Thanksgiving Box Office: Disney’s ‘Strange World’ Bombs With $18.6 Million as ‘Wakanda Forever’ Repeats No. 1

There’s not a lot to be thankful for at the Thanksgiving box office. Disney’s “Strange World” failed to entice family audiences, collapsing in its debut with $11.9 million from 4,174 North American theaters over the traditional weekend and $18.6 million over the five-day holiday frame.

That’s a catastrophic result for Disney, which has always been considered the gold standard in animation. But the studio has stumbled in pandemic times with “Lightyear,” one of the few Pixar films to lose money in its theatrical run, as well as “Encanto,” which didn’t become a viral TikTok sensation until the musical fable landed on its streaming service. The $180 million-budgeted “Strange World” is poised to be another money loser for Disney, unless business miraculously recovers in the next few weeks. But that’s not likely since the film, an animated adventure about a family of legendary explorers, has mediocre reviews, a tepid “B” CinemaScore and minimal buzz. If the movie replicates the sales of “Lightyear” (which fizzled with $226 million worldwide) and “Encanto” (which tapped out with $256 million worldwide), “Strange World” stands to lose at least $100 million in its theatrical run.

“This is a weak opening by Disney animation standards,” says David A. Gross, who runs the movie consulting firm Franchise Entertainment Research. “At a cost of $180 million, plus marketing expenses, the film will finish in the red, even with good ancillary income.”

Overall, it’s been a bleak Turkey Day holiday at the box office with ticket sales capping off at just $125 million. Those figures mark a 10% decline from last Thanksgiving’s somewhat disappointing $142 million bounty, boosted by “Encanto” and “House of Gucci.” This year’s downward trend is particularly concerning Thanksgiving, at least in the pre-pandemic era, used to consistently deliver strong box office results to the tune of at least $250 million over five days.

“Strange World” may not be getting a sequel or Disney+ spinoff series based on inaugural ticket sales, but there’s still some space for optimism at the Magic Kingdom. Disney and Marvel’s “Black Panther: Wakanda Forever” towered over box office charts for the third weekend in a row, landing in first place ahead of newcomer “Strange World.” The superhero sequel brought in $45.9 million over the traditional weekend and $64 million over the five-day frame, boosting its domestic tally to $367 million. After three weeks of release, it’s already the fifth-highest grossing movie of the year in North America. And soon, it’ll be one of three films in 2022 to cross $400 million at the domestic box office.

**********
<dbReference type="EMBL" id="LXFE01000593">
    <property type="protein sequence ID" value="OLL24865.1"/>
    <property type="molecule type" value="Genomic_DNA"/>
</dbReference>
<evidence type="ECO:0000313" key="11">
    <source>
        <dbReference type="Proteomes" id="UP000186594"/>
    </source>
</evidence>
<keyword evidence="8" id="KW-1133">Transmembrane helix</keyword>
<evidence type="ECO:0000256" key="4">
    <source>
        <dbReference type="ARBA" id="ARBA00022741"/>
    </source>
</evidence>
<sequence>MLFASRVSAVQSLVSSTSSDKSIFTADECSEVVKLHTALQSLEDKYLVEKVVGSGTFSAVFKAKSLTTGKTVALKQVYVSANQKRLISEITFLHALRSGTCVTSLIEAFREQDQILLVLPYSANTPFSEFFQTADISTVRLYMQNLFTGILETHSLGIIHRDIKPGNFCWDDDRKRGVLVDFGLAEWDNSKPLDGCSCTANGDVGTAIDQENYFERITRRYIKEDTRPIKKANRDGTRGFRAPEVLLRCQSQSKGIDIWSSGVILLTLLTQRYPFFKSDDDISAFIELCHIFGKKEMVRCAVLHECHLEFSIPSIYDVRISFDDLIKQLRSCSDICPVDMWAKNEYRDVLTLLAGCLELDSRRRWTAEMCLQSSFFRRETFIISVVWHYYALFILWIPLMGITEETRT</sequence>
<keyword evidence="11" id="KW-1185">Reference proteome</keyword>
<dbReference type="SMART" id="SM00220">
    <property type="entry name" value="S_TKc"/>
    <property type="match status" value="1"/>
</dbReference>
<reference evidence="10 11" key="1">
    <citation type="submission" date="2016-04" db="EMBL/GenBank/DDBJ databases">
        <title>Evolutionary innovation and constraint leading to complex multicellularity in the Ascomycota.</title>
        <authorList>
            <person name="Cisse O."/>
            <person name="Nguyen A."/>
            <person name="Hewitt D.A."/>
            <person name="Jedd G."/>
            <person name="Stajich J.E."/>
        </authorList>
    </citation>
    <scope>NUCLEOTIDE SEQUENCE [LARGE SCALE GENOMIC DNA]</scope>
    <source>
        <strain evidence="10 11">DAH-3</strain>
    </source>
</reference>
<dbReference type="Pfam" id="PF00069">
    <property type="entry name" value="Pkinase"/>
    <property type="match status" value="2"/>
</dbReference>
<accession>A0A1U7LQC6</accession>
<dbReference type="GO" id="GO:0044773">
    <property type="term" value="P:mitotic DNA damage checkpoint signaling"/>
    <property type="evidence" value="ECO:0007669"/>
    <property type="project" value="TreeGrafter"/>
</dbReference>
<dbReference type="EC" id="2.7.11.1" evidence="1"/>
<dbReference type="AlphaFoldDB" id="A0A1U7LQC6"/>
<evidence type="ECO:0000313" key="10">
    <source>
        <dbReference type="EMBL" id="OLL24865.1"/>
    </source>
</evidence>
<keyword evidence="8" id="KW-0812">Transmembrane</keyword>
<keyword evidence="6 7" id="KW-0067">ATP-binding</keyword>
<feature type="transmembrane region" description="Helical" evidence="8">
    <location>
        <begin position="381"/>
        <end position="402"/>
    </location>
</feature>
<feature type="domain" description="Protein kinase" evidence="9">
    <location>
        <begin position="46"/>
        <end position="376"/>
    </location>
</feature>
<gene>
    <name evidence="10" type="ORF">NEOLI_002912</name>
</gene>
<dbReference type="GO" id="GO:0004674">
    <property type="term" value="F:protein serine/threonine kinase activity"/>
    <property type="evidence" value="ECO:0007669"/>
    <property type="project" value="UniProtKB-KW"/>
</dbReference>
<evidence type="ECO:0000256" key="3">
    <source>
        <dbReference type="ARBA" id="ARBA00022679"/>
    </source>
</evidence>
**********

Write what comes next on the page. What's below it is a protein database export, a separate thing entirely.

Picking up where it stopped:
Other than “Wakanda Forever,” this year’s Thanksgiving offerings were forced to settle for scraps. In third place, “Devotion,” an inspirational drama starring Jonathan Majors and Glen Powell, landed the best start among newcomers with $6 million over the traditional weekend and $9 million since Wednesday. Still, that’s a tragic turnout because the film, from Sony and Black Label Media, carries a $90 million price tag.

Somehow, ticket sales for “Devotion” look like blockbuster figures compared to “The Fabelmans” and “Bones and All,” which majorly stumbled as they expanded their theater counts. “Bones and All,” an R-rated cannibal love story from director Luca Guadagnino and star Timothee Chalamet, took sixth place with $2.1 million from 2,727 theaters over the traditional weekend and a mediocre $3.4 million over the five-day frame.

At No. 7, Steven Spielberg’s semi-autobiographical “The Fabelmans” finished the weekend with $2.2 million between Friday and Sunday from 638 cinemas — a fraction of the number of theaters playing “Bones and All” — and $3.1 million since Wednesday.

One positive aspect for studios like Universal, which is backing ‘The Fabelmans,” is the shorter theatrical window. By putting movies on demand within weeks of their theatrical debuts, film companies can efficiently capitalize on marketing campaigns, giving them a much-needed financial cushion.

More to come…

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